Family fun at MFAH’s de la Renta exhibit
This weekend, families can learn about the life and career of legendary fashion designer Oscar de la Renta, and get a sense of how he created some of his masterful work.
The inspiration for the kid-friendly events is the Museum of Fine Arts, Houston’s exhibit “The Glamour and Romance of Oscar de la Renta,” where 70 of the designer’s creations are on view - including Amal Clooney’s wedding gown, dresses worn by notables like Beyoncé and Laura Bush, and several garments from the personal collections of Houston socialites.
But during “Little Artists: Discovering Fabric” kids can get a hands-on approach to the fashion game. The sessions, taking place from 10:30 to 11:30 a.m. Friday and Saturday, will allow museum guests ages 3 to 5 to manipulate fabrics used in the designer’s collections, such as fur, silk and lace.
“With our little artists, we always try to have a tactile experience so they can learn through all the senses,” says Denise Gonzalez, intergenerational learning specialist at the MFAH, adding that art projects geared toward young children put more importance on experiencing new materials than the end product.
There will be more of these family activities in December, taking place in the galleries throughout the museum, not in the section of the Audrey Jones Beck Building where the de la Renta exhibit is staged.
At some events, children and teens are invited to sketch the human figure. They’ll learn that the average adult human is the height of seven human heads. Adding clothes to that figure is “another level” of difficulty, Gonzalez says, and the experience will help kids appreciate the time that goes into clothing design.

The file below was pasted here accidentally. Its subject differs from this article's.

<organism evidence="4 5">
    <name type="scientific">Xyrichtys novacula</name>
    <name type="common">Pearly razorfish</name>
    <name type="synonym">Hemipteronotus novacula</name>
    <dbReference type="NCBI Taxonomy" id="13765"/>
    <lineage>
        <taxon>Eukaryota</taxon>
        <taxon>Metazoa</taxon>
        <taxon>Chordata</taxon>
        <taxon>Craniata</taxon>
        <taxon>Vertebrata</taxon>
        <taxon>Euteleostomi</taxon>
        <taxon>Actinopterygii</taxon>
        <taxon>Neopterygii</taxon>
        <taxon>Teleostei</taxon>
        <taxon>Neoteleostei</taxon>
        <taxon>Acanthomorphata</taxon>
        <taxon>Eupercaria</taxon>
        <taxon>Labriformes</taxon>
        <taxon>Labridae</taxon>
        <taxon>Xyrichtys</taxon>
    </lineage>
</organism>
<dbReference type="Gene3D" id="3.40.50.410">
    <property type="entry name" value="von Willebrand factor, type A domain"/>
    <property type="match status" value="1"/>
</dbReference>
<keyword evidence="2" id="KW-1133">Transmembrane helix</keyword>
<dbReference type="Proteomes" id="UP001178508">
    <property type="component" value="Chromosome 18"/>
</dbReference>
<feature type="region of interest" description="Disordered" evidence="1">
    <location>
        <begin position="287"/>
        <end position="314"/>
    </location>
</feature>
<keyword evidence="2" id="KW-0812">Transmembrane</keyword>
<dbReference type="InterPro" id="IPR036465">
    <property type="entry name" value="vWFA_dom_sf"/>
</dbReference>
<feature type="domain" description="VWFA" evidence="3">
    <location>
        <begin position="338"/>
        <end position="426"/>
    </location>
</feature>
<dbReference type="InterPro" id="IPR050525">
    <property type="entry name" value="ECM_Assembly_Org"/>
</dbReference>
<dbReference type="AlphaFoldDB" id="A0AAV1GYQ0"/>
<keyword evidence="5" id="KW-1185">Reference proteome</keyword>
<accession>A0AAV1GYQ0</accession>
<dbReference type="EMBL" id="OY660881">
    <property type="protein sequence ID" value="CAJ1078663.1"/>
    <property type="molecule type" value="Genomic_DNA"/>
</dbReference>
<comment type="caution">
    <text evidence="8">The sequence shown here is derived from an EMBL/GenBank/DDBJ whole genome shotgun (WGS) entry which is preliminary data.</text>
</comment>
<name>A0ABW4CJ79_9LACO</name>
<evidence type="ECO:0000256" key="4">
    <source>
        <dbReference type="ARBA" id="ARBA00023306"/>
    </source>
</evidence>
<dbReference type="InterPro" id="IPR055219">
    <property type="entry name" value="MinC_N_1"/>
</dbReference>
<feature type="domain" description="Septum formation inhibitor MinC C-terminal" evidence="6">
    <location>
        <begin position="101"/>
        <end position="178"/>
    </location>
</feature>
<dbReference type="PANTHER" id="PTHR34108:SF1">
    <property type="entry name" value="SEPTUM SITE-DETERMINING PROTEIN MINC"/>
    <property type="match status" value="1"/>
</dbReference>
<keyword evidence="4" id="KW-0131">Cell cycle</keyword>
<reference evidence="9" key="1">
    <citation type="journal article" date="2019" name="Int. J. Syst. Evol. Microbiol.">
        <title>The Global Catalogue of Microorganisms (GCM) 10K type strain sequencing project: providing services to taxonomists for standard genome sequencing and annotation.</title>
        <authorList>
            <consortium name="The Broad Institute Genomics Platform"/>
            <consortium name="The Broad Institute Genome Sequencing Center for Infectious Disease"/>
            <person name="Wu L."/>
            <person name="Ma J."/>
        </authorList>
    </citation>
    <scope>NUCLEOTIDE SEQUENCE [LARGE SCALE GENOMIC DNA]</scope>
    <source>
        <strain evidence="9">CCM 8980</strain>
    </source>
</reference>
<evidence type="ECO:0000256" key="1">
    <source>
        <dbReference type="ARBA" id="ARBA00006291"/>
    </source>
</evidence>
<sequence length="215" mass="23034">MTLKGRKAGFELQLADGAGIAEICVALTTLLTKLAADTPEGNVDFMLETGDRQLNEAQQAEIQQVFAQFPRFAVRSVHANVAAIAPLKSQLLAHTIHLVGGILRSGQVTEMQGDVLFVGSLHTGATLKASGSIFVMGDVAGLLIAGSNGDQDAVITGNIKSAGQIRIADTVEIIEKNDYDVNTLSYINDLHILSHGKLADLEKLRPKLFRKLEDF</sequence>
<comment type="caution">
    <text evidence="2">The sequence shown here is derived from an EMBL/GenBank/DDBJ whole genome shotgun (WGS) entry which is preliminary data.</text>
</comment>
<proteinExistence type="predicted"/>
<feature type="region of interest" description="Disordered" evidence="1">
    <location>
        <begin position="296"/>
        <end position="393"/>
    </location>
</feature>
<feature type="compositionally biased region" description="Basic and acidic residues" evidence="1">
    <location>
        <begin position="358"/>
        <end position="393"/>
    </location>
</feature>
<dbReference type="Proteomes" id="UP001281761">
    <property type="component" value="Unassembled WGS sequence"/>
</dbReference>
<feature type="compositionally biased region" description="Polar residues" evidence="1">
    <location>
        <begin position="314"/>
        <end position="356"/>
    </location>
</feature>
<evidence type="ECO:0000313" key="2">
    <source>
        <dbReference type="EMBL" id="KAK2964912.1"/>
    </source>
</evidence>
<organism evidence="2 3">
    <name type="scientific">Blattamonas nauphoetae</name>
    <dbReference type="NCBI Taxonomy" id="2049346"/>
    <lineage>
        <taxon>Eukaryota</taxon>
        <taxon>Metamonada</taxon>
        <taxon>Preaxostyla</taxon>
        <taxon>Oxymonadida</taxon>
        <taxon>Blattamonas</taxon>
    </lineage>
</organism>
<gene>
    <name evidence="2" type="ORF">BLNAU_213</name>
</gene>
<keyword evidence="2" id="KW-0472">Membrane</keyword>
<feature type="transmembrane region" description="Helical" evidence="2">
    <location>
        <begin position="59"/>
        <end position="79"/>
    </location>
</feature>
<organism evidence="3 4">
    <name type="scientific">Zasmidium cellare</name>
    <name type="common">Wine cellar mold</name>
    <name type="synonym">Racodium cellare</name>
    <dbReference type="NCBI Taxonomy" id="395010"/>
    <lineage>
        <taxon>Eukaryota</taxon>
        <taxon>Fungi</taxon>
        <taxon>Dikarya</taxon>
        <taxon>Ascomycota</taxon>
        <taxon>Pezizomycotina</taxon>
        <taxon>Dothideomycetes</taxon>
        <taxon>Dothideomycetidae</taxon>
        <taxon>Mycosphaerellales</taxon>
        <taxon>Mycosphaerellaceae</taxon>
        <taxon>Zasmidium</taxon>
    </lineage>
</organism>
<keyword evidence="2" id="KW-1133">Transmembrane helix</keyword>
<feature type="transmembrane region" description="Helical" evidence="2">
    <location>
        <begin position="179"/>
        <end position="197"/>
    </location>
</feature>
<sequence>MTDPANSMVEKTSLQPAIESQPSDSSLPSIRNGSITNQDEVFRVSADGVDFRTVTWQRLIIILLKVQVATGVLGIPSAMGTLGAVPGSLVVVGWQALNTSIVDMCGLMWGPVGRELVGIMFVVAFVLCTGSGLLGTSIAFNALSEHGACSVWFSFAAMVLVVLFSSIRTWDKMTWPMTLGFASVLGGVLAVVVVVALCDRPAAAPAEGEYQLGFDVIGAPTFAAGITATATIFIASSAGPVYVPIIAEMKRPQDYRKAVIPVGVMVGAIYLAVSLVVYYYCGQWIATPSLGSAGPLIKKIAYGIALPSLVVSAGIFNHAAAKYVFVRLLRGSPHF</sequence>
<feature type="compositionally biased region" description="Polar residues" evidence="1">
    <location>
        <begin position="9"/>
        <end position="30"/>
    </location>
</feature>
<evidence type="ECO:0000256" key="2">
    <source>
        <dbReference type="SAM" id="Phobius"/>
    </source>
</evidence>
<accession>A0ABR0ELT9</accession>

The programming also gives children opportunities to think about why people wear particular clothing. Since the de la Renta exhibition is divided into geographical regions that informed the designer’s 60-year career - including Spain, Russia, China and Japan - visitors will also learn that clothing choices are influenced by where we live.
On Tuesday, visitors to the exhibit can discover de la Renta was an avid gardener. At 11:30 a.m. that day the museum’s family storybook circle will center around the book “My Garden” by Kevin Henkes. The activity invites children to imagine the design of their fantasy garden, then learn how intricate floral patterns are used in garments on display.
Later in the month, at 1 and 2:30 p.m. Dec. 17, the Sunday Family Studio is called “Cut, Drape, and Sew: Exploring de la Renta’s Ensembles.” Guests will create pieces inspired by the fashions on view.
And on afternoons during Dec. 26-31, families can explore the exhibit together before entering a pop-up art studio where children will create wearable, artlike brooches.
“We always try to have fun and spontaneous experiences in the gallery,” says Gonzalez, adding that family activities at the museum are about making art “accessible” and creating an atmosphere where families can begin a dialogue about art.
She hopes families will “walk away having learned together.”